For students with a medically diagnosed life-threatening allergy (anaphylaxis), the district will take appropriate steps for the student’s safety, including implementing a nursing care plan. The district will utilize the Guidelines for the Care of Students with Anaphylaxis published by the Office of the Superintendent of Public Instruction.
Prior to enrolling a student, the parent/guardian will inform the school in writing of the medically diagnosed allergy(ies) and risk of anaphylaxis. School districts will develop a process to identify students at risk for life-threatening allergies and to report this information to the school nurse. Upon receiving the diagnosis, school staff will contact the parent/guardian to develop a nursing care plan. A nursing care plan will be developed for each student with a medically diagnosed life-threatening allergy.
Nursing Care Plan
The written plan will identify the student’s allergies, symptoms of exposure, practical strategies to minimize the risks and how to respond in an emergency.
The principal or designee (school nurse) may arrange for a consultation with the parent/guardian prior to the first day of attendance to develop and discuss the nursing care plan. The plan will be developed by the parent, school nurse and appropriate school staff. If the treatment plan includes self-administration of medications, the parents, students and staff will comply with model policy and procedure 3419, Self-Administration of Asthma and Anaphylaxis Medication.
Annually and prior to the first day of attendance, the student health file will contain: 1) a current, completed nursing care plan; 2) a written description of the treatment order, signed by a licensed health care provider; and 3) an adequate and current supply of auto-injectors (or other medications). The school will also recommend to the parents that a medical alert bracelet be worn by the student at all times. The parents/guardians are responsible for notifying the school if the student’s condition changes and for providing the medical treatment order, appropriate auto-injectors and/or other medications as ordered by the prescriber.
Students who have a medically diagnosed life-threatening allergy and no medication or treatment order presented to the school will be excluded from school to the extent that the district can do so consistent with federal requirements for students with disabilities under the Individuals with Disabilities Act and Section 504 of the Rehabilitation Act of 1973, and pursuant to the following due process requirements:
- Written notice to the parents, guardians or persons in loco parentis is delivered in person or by certified mail;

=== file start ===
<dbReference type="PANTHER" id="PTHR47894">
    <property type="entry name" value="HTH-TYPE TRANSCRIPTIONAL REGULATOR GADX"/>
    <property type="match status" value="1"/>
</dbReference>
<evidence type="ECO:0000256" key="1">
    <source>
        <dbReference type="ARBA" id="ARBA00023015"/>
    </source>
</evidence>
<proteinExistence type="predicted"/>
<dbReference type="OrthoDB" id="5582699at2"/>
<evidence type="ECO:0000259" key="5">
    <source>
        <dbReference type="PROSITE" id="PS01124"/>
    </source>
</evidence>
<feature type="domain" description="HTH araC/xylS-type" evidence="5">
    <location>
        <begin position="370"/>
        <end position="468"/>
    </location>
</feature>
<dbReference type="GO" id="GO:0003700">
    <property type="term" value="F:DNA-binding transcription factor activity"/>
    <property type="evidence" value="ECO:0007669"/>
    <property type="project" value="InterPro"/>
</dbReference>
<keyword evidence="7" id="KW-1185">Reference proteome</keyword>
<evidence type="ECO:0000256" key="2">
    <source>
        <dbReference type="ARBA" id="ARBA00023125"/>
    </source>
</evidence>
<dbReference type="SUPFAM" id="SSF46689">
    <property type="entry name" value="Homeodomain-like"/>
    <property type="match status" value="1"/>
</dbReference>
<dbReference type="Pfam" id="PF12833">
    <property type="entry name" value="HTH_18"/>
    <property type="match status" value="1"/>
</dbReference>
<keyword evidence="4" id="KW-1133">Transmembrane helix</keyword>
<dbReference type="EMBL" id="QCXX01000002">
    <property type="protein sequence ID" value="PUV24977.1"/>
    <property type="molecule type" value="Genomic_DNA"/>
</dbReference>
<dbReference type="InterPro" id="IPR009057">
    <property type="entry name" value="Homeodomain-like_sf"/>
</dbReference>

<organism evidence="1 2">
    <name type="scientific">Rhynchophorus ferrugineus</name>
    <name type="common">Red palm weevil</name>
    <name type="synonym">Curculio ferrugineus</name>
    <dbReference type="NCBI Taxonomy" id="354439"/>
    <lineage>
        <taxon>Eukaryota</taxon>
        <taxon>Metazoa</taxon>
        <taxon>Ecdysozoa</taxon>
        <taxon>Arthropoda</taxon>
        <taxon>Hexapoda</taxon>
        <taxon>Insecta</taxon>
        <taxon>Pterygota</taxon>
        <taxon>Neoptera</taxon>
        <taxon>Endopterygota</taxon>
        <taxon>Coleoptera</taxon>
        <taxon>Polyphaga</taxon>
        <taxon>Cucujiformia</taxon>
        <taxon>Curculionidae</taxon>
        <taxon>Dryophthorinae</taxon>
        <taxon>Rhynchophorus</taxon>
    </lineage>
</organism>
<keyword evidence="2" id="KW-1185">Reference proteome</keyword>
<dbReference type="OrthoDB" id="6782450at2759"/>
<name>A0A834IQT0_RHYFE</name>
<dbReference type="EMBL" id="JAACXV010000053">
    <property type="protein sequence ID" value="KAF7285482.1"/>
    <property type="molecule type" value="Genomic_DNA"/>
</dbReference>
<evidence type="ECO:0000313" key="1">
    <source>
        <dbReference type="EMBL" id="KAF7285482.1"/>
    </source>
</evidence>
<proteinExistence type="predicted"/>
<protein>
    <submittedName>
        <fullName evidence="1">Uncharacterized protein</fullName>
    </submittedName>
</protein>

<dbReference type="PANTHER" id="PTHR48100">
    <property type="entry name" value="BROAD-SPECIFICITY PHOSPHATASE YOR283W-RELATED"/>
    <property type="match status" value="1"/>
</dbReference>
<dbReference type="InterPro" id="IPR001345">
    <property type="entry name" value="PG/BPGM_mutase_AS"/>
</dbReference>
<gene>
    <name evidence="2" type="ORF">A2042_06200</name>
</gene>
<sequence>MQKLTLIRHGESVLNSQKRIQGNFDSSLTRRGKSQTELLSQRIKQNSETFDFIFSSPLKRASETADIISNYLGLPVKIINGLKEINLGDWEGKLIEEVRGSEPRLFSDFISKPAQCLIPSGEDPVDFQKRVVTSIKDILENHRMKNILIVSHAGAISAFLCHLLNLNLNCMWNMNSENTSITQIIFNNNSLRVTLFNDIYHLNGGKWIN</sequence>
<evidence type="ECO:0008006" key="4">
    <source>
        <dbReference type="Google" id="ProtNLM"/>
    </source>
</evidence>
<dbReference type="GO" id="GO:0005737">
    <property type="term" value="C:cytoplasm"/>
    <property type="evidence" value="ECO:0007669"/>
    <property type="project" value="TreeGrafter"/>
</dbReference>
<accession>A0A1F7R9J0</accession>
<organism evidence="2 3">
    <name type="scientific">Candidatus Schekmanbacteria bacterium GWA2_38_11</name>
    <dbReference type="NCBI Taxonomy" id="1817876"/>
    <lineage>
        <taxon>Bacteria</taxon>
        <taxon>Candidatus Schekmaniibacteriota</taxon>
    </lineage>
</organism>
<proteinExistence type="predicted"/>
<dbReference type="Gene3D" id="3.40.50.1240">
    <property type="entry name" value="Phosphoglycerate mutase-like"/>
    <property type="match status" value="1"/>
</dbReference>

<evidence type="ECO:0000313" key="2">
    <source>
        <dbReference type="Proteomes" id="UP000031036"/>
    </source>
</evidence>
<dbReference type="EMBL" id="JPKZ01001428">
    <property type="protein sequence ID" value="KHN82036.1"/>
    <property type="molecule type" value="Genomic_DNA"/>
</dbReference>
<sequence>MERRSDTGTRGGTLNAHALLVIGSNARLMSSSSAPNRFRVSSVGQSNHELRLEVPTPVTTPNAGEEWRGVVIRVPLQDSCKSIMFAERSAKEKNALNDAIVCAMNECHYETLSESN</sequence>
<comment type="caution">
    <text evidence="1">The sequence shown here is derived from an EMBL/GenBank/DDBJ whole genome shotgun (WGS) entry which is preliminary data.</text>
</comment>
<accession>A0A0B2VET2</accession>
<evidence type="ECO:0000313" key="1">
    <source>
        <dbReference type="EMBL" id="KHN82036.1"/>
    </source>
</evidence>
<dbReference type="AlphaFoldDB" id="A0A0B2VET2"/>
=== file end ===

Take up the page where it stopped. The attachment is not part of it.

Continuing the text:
- Notice of the applicable laws, including a copy of the laws and rules; and
- The order that the student will be excluded from school immediately and until medications and a treatment order are presented.
Communications Plan and Responsibility of School Staff
After the nursing care plan is developed, the school principal or a designee will inform appropriate staff regarding the affected student. The school nurse (registered nurse) will train appropriate staff regarding the affected student and the nursing care plan. The plan will be distributed to appropriate staff and placed in appropriate locations in the district (class room, office, school bus, lunchroom, near playground, etc.). With the permission of parents/guardian and the student, (if appropriate), other students and parents may be given information about anaphylaxis to support the student’s safety and to control exposure to allergens.
All School Staff Training
Annually, each school principal will work with the school nurse to provide an in-service training on how to minimize exposure and how to respond to an anaphylaxis emergency. The training will include a review of avoidance strategies, recognition of symptoms, the emergency protocols to respond to an anaphylaxis episode (calling 911/EMS when symptoms of anaphylaxis are first observed) and hands-on training in the use of an autoinjector. Training should also include notifications that more than one dose may be necessary in a prolonged anaphylaxis event.
Student-specific training and additional information will be provided (by the school nurse) to teachers, teacher’s assistants, clerical staff, food service workers and bus drivers who will have known contact with a diagnosed student.
Annually, before the start of the school year and/or before the student attends school for the first time, the school nurse will provide student-specific training and additional information to teachers, teacher’s assistants, clerical staff, food service workers and bus drivers who will have known contact with a diagnosed student and are implementing the nursing care plan.
Controlling the Exposure to Allergens